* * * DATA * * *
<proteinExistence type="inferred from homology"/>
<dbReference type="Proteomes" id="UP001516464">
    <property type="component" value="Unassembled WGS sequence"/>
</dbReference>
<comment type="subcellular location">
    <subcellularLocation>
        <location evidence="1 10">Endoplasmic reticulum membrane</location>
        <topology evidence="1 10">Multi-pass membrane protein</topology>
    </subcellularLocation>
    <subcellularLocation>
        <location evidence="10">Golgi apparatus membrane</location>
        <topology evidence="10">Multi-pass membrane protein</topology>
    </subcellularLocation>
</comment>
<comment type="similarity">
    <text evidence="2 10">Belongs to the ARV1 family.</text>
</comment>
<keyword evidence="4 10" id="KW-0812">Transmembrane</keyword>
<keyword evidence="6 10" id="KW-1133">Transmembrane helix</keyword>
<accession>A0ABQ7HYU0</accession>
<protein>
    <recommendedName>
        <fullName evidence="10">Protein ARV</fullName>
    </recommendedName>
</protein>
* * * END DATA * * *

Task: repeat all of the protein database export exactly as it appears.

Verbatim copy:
<proteinExistence type="inferred from homology"/>
<dbReference type="Proteomes" id="UP001516464">
    <property type="component" value="Unassembled WGS sequence"/>
</dbReference>
<comment type="subcellular location">
    <subcellularLocation>
        <location evidence="1 10">Endoplasmic reticulum membrane</location>
        <topology evidence="1 10">Multi-pass membrane protein</topology>
    </subcellularLocation>
    <subcellularLocation>
        <location evidence="10">Golgi apparatus membrane</location>
        <topology evidence="10">Multi-pass membrane protein</topology>
    </subcellularLocation>
</comment>
<comment type="similarity">
    <text evidence="2 10">Belongs to the ARV1 family.</text>
</comment>
<keyword evidence="4 10" id="KW-0812">Transmembrane</keyword>
<keyword evidence="6 10" id="KW-1133">Transmembrane helix</keyword>
<accession>A0ABQ7HYU0</accession>
<protein>
    <recommendedName>
        <fullName evidence="10">Protein ARV</fullName>
    </recommendedName>
</protein>